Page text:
Aluminum occurs as aluminosilicates in feldspars, the most common group of minerals in the Earth's crust, in the minerals beryl, cryolite, garnet, spinel, and turquoise. Impurities in Al2O3, such as chromium and iron, yield the gemstones ruby and sapphire, respectively.
Bayerite is a polymorph of gibbsite and has the same chemical formula. Part of the challenge of determining the unique structure of bayerite versus gibbsite is that bayerite appears to transform to gibbsite under certain circumstances. The structures may also interleave. The other two polymorphs: nordstrandite and doyleite, are also variations with possible interleaving.
Early structural determinations using powder diffraction studies appeared contradicting.
A second study (1951) found bayerite to be monoclinic.
A third study (1958) found bayerite to be hexagonal with a=5.047 Å and c=4.730 Å with Z=2.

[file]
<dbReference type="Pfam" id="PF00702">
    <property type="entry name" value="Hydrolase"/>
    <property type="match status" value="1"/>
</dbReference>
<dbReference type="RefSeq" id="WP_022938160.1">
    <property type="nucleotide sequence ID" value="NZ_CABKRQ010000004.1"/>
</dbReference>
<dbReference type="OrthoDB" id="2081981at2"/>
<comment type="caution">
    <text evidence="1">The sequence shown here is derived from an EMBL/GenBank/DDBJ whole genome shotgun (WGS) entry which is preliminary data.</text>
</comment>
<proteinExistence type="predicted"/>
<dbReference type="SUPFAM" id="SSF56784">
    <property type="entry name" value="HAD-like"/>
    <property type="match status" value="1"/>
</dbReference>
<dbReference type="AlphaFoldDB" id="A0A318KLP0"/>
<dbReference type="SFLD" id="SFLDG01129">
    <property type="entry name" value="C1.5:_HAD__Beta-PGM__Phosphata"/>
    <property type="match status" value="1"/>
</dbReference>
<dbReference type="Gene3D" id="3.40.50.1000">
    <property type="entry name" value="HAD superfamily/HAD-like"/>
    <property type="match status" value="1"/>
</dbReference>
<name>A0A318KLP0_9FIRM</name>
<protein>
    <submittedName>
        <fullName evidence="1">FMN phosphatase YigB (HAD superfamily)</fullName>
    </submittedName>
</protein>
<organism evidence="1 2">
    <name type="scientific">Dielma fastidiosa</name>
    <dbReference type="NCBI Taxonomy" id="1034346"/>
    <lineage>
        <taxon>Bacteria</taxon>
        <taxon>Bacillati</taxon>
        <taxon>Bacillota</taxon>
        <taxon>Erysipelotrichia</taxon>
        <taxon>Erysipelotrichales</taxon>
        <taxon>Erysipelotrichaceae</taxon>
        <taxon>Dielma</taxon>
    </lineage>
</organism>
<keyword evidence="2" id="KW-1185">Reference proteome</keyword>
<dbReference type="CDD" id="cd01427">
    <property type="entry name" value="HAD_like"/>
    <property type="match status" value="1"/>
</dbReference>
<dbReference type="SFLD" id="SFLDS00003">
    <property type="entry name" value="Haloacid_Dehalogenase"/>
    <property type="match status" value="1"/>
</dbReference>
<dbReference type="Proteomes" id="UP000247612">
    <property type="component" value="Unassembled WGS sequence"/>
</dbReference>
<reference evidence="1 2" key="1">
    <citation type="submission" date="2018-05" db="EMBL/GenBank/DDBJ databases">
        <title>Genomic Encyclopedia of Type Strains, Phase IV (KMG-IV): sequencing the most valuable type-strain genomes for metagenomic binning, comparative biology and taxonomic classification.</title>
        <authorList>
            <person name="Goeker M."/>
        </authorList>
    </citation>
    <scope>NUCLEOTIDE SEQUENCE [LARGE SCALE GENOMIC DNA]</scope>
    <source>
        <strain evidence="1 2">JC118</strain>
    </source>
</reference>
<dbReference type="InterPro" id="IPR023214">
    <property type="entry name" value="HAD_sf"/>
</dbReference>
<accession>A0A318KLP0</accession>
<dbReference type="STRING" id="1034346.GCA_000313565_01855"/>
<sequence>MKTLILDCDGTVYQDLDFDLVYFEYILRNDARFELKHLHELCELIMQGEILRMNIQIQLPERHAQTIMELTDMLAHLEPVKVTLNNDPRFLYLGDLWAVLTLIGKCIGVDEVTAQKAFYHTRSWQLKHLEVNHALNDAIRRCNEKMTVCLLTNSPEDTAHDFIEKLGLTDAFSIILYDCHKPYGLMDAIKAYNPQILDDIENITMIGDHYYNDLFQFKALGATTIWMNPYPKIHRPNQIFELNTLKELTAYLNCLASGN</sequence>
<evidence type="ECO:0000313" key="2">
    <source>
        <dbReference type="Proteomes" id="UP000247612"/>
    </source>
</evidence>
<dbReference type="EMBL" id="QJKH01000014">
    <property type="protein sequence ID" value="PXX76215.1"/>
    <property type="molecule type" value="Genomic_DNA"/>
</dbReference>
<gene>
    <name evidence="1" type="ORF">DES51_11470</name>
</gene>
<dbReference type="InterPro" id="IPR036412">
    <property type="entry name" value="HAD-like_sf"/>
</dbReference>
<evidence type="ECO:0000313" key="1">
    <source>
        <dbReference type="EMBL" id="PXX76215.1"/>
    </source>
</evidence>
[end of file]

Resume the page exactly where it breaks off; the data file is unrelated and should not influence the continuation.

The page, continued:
Bayerite has a monoclinic structure and lattice parameters of a=5.062(1) Å, b=8.671(2) Å, c=4.713(1) Å, β =90.27(3)° with space group P21/a.
As of 2014, bayerite has the monoclinic (P21/m) (or brucite) structure.
In the diagram on the right, an idealized "structure of gibbsite is projected on (001), showing geometric relations of the cells of gibbsite (solid lines), bayerite (dashed lines), doyleite (dotted lines) and nordstrandite. [Subscripts are] g for gibbsite, d for doyleite and n for nordstrandite. The oxygen atoms are at heights of 0.11 (shaded large circles) and -0.11 (unshaded)."
Corundum is α-Al2O3. It has Z = 6 formula units per hexagonal unit cell.
Corundum is 40 at % aluminum.
Doyleite "the mineral from Mont St. Hilaire [is] triclinic, space group P1̅ from morphology, a 5.002(1), b 5.175(1), c 4.980(2) , α 97.50(1), β 118.60(1), γ 104.74(1)°, Z = 2."
3, is one of the mineral forms of aluminium hydroxide, often designated as γ-Al(OH)
3 (but sometimes as α-Al(OH)3.). It is also sometimes called hydrargillite (or hydrargyllite). Doyleite and nordstrandite are triclinic forms.